Stormy Waters for Business in Emerging Markets
As the sun set on the Landwasser valley in eastern Switzerland and this year’s World Econonomic Forum (WEF) Annual Meeting in Davos, government, business, and civil society leaders from across the globe headed home to promote the forum’s mandate of bold collective action to address ongoing crises.
A key theme of this year’s program has been the global economic slowdown. Since the outbreak of COVID-19, the world has been buffeted by a series of shocks. The invasion of Ukraine caused food and energy prices to spike, setting off the highest inflation in decades. Meanwhile, climate change continued to inflict a heavy toll. In its latest forecast, the World Bank Group warned that further shocks could tip the world economy into recession.
For low-income countries, which are also struggling under the increased debt burdens accumulated during the pandemic, charting a course through these rough waters will require tough policy choices. For the private sectors within those economies, slowing growth, tightening access to credit and a likely decrease in government support pose a significant challenge.
The congress center in Davos with flags of nations at sunset during the World Economic Forum. Photo: Shutterstock
From the outset of the pandemic, governments and central banks looked to protect their private sectors through a range of short-term measures, including guaranteeing credit and liquidity. The goal during this time was to help companies avoid bankruptcy and preserve employment whilst broader economic activity was restricted. With the hope that firms could then bounce back once lockdowns had ended and business was able to resume as before.
“Increasing price levels and interest rates are providing a strenuous situation for the private sector to sustain their businesses,” said Jagadish Prasad Bist a faculty member of the British College, Kathmandu, Nepal. This current dynamic is being compounded by a decade-long slowdown in investment growth around the world prior to the pandemic. Growth in investment is critical to making companies more productive, which in turn is essential to driving growth in real wages and household incomes.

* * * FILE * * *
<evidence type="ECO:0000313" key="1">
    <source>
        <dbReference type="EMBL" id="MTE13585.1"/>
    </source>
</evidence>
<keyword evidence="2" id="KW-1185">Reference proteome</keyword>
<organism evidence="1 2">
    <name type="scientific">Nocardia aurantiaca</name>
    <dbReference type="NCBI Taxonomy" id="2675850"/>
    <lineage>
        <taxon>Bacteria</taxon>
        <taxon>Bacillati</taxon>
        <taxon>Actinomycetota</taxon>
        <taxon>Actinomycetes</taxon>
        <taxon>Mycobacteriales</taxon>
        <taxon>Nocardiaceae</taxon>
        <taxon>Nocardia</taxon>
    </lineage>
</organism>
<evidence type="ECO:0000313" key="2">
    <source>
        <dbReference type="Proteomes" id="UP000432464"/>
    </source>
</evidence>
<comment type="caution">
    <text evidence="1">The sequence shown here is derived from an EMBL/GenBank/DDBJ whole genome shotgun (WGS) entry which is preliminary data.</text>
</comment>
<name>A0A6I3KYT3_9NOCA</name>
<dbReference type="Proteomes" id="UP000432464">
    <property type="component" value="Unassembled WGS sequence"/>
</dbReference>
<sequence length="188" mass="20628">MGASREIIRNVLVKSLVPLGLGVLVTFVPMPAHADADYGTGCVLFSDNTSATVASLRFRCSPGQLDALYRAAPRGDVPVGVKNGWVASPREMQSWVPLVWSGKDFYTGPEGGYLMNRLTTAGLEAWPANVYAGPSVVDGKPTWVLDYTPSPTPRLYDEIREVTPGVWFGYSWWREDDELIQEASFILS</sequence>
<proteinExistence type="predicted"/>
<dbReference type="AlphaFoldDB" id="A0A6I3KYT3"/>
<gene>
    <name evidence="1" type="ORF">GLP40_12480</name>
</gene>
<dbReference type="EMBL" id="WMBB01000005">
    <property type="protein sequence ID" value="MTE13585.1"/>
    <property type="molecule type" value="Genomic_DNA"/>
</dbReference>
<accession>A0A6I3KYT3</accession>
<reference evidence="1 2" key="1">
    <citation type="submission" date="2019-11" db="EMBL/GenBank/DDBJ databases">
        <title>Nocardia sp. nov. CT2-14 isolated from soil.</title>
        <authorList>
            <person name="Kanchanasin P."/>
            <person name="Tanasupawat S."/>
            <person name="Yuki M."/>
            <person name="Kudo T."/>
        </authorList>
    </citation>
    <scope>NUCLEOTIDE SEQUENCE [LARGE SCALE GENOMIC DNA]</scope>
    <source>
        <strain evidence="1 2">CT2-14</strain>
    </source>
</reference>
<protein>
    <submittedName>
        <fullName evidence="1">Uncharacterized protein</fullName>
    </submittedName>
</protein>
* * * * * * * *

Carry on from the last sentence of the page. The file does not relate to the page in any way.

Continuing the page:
Within developing economies, Bist has demonstrated that a reduced access to credit for the private sector has a significant negative impact on a country’s growth and ability to meet development targets, particularly in the arenas of “employment generation, poverty reduction, and improvements in standards of living.”
Slowing growth and a tightening of access to credit will be felt most acutely in the developing world. Photo: Anna Koblanck/IFC
As economies around the globe begin to open up after the pandemic and look to return to previous levels of growth, the World Bank Group has warned that dozens of developing countries have been left with unsustainable levels of debt which may force the hand of policy makers.
This debt has been forecast by the International Monetary Fund to have increased by around 7.5 percentage points from prepandemic levels. According to the World Bank’s International Debt Report, the world’s poorest countries will be acutely affected by this. With a 35 per cent increase in payment levels from 2021 due on their public debt and nearly 60 percent of low-income countries at high risk of debt distress or already experiencing it.
These “increased liquidity pressures in poor countries go hand in hand with solvency challenges, causing a debt overhang that is unsustainable for dozens of countries,” said World Bank Group President David Malpass in the Report.
Despite the dark economic clouds circling this year’s WEF Meeting, the mandate of bold collective action, which includes fiscal measures to boost investment levels and growth, more robust regulatory frameworks and greater integration between climate policy and development, suggests brighter horizons may lie ahead.
For Makhtar Diop, Managing Director of IFC, this has “the potential to create true win-win scenarios that benefit businesses, nations, and the entire global community.”
“This crisis is an opportunity to change fundamentally and structurally the role of some of the countries in the world economy and to make sure that developing countries are an integral part of the supply chain,” said Diop.
In times of crisis, working toward a brighter future is not without its challenges. Providing sufficient access to capital in the developing world will require sustained effort, new partnerships, and close collaboration between both the public and private sectors.
By Gavin Thorpe